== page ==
Family and friends remember Central Valley man killed in motocross crash

Local News

CENTRAL VALLEY (News4Utah) – Family and friends are remembering Hunter Syddall, the 18-year-old man who was killed in a motorcycle accident Saturday.

Hunter’s family said they were there when Hunter was competing in the RMX series race. They witnessed him crashing on the course at the Bunker Hill Dirt Race Track in Delta.

“My dad was the very first one to him. My dad saw him go down. I’m an EMT. so my mom yelled and I ran over as fast as I could across the track. I got to him and I could see he wasn’t there,” said Shelbee Syddall, Hunter’s sister. “That was really hard. You never think you’re going to have to respond to your own family.”

Since Hunter’s passing, his family said there’s been an outpouring of support from the community. Dozens of people changed their profile picture on Facebook to his racing picture, students at both South Sevier and Richfield High schools are wearing #30 for Hunter’s racing number, and numerous houses in the area changed their lights to orange to honor him.

“The racing community is a very tight-knit community. Anytime someone in that community goes down, it affects them all tremendously,” said Shailee.

Hunter’s sisters said he started racing at 11 years old, inspired by his dad who was also a motocross bike racer.

“His first bike was a 50 that he got for Christmas and it snowed. He was probably 5 years old. He’d come out on the lawn in the snow and he almost wrecked into the wall because he was so excited,” said Shelbee.

Shelbee said racing came naturally to Hunter.

“He went to his first race and won it all and that was the part that hooked him,” said Shelbee. “Hunter got good quick. One day it just clicked for him and he got fast.”

“His dream was to race. That was his dream and he told my parents, ‘Please let me chase it,'” said Shailee Syddall, Hunter’s sister.

Hunter won numerous race trophies and awards in his seven years of racing. His ultimate goal was to make it to the Loretta Lynn race. But even when his eyes was on the prize, Hunter’s best friend said he still put others first.

“I remember someone went down on the track and he didn’t care, he pulled off to make sure they were ok. He didn’t care if he won the race, he was always looking out for others,” said Jaren Anderson, Hunter’s best friend.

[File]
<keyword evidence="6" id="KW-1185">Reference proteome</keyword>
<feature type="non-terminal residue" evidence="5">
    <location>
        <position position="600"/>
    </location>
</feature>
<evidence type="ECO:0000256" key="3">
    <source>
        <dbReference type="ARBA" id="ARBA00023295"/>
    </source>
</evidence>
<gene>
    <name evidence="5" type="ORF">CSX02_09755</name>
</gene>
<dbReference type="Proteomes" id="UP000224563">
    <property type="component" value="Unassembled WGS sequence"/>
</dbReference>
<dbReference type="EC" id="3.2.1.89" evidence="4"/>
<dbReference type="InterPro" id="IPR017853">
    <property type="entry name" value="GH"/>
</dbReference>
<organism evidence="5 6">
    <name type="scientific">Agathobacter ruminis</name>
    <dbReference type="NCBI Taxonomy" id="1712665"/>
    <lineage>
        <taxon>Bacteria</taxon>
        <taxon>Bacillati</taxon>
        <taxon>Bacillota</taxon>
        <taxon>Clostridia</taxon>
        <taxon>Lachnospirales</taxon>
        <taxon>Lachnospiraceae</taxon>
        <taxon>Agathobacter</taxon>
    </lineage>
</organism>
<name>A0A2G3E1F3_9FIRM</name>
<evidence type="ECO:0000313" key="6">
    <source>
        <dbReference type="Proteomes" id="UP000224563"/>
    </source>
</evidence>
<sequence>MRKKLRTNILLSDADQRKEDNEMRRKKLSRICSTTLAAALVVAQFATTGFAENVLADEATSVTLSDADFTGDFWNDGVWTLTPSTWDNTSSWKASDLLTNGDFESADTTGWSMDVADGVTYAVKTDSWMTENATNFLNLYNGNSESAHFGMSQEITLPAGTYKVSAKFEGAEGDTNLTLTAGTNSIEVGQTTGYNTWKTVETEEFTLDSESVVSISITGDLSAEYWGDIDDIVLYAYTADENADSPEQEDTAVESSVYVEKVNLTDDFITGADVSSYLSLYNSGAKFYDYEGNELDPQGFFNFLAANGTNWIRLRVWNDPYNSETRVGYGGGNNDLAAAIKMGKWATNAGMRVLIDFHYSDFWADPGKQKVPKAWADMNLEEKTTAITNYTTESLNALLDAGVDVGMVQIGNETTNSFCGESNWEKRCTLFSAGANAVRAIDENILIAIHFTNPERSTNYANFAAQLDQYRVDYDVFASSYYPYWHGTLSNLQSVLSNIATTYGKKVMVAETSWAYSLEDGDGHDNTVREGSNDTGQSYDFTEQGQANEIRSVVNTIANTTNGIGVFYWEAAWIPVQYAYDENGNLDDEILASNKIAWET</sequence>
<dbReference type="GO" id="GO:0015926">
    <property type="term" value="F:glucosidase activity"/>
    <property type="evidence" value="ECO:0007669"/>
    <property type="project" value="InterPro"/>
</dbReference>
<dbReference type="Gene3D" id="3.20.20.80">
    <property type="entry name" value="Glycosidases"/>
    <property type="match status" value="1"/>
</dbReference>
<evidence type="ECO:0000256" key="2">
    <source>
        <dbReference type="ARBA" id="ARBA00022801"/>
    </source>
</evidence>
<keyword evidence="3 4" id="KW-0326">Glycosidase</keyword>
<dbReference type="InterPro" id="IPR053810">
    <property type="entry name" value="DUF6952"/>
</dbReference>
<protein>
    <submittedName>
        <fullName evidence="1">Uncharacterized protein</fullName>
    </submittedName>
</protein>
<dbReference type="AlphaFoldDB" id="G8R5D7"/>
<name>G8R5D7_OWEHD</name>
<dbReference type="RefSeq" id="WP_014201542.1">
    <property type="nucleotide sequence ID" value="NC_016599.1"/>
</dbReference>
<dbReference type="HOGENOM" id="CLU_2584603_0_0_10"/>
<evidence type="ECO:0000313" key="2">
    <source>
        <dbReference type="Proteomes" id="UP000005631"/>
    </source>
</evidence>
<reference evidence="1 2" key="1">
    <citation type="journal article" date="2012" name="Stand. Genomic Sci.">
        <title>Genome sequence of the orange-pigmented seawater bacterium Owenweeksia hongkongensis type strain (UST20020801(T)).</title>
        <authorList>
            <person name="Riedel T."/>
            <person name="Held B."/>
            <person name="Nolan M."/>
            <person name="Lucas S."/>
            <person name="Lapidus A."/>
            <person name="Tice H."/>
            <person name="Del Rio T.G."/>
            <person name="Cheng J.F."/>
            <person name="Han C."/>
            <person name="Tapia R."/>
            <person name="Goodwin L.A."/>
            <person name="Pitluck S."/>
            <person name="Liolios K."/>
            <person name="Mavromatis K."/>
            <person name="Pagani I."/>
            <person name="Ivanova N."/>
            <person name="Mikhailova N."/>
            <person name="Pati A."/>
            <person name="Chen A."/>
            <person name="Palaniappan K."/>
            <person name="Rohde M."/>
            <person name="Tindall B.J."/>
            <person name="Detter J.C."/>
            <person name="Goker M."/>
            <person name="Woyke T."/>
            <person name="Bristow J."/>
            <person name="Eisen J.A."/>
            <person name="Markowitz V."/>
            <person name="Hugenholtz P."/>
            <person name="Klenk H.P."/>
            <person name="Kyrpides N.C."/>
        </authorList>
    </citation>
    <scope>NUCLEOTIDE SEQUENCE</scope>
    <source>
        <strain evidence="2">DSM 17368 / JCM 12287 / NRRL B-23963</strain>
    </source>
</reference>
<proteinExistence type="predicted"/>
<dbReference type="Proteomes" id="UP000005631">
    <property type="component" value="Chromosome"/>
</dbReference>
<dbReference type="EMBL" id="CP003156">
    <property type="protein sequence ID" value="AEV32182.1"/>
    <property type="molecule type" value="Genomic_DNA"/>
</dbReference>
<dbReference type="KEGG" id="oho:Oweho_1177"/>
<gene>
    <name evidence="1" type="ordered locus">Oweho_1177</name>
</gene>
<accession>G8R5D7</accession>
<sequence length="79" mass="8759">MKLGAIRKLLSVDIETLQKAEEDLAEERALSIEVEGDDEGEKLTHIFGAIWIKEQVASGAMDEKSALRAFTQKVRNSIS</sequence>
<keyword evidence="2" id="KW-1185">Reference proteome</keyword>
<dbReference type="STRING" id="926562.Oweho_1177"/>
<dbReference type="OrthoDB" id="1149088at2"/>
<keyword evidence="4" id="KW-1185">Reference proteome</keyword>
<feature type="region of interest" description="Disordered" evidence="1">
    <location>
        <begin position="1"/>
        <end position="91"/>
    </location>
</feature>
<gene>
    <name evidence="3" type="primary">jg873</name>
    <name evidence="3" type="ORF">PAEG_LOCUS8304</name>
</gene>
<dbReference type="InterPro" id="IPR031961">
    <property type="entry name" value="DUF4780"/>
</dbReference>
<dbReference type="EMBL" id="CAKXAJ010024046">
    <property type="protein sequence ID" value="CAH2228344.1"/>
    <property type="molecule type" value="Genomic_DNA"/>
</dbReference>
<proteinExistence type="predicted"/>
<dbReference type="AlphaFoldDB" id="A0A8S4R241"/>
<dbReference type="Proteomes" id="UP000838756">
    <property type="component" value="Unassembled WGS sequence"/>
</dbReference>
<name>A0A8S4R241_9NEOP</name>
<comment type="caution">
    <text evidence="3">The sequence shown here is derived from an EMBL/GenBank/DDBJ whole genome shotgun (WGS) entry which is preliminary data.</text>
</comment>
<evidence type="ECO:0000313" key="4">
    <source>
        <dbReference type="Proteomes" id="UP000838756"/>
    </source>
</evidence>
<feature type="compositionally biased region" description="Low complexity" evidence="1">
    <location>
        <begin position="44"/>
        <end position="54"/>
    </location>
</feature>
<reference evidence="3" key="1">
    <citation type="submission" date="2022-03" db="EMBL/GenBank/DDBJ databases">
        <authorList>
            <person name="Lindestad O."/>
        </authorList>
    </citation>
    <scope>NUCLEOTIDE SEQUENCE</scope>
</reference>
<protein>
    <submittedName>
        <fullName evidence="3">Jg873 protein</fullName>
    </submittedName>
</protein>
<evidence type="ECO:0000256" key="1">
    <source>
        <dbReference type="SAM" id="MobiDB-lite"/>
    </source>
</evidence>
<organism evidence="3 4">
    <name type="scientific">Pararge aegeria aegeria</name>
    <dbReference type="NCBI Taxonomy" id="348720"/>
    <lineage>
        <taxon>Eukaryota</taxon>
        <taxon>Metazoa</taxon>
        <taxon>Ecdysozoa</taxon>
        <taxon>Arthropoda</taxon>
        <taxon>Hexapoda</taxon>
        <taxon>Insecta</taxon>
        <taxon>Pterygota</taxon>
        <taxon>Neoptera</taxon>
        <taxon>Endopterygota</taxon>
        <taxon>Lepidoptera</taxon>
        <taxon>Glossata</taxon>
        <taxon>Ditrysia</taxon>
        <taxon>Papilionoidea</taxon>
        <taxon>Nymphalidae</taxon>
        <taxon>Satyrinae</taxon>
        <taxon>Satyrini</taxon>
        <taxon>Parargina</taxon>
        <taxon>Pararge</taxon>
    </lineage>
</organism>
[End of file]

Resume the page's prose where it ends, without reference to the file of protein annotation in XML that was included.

The Syddalls said they find comfort knowing Hunter left this world doing what he loved.

“We do not regret was putting him on the bikes because that was what gave him life. It may have taken his life but it was also his life. It’s who he became. Those bikes made him who he was,” said Shailee. “If he had to go, that’s how he would have wanted to go.”

Shelby said he was one month away from graduating high school and submitting his mission papers.

“Faith was big to him. He was always known as the one that would pray before every race,” said Shelby.

Shailee said even though Hunter was the youngest of the family, he was the protector and had a knack for bringing people together.

“There’s two communities here. He was going to South Sevier High School but switched over to Richfield High last year. Usually when you do that, you’re hated. But he wasn’t. He brought the two communities together,” said Shailee.

Jaren said Hunter was kind and went out of his way to make others feel important.

“I’ll never forget the day I met him. He’s two years older than me, but he took me under his wing. He would never let others talk badly about anyone,” said Jaren.

Shelby said Hunter had a zest for life and inspired other people to follow their dreams.

“He’s always say, ‘I want to inspire and I want to help people live in the best way that they can. He just wanted people to be happy,'” said Shailee. “He wanted to be a motivational speaker.”

The Syddalls will be holding a memorial ride at Hunter’s funeral this Saturday, April 7. To donate to his family’s funeral expenses, click here.

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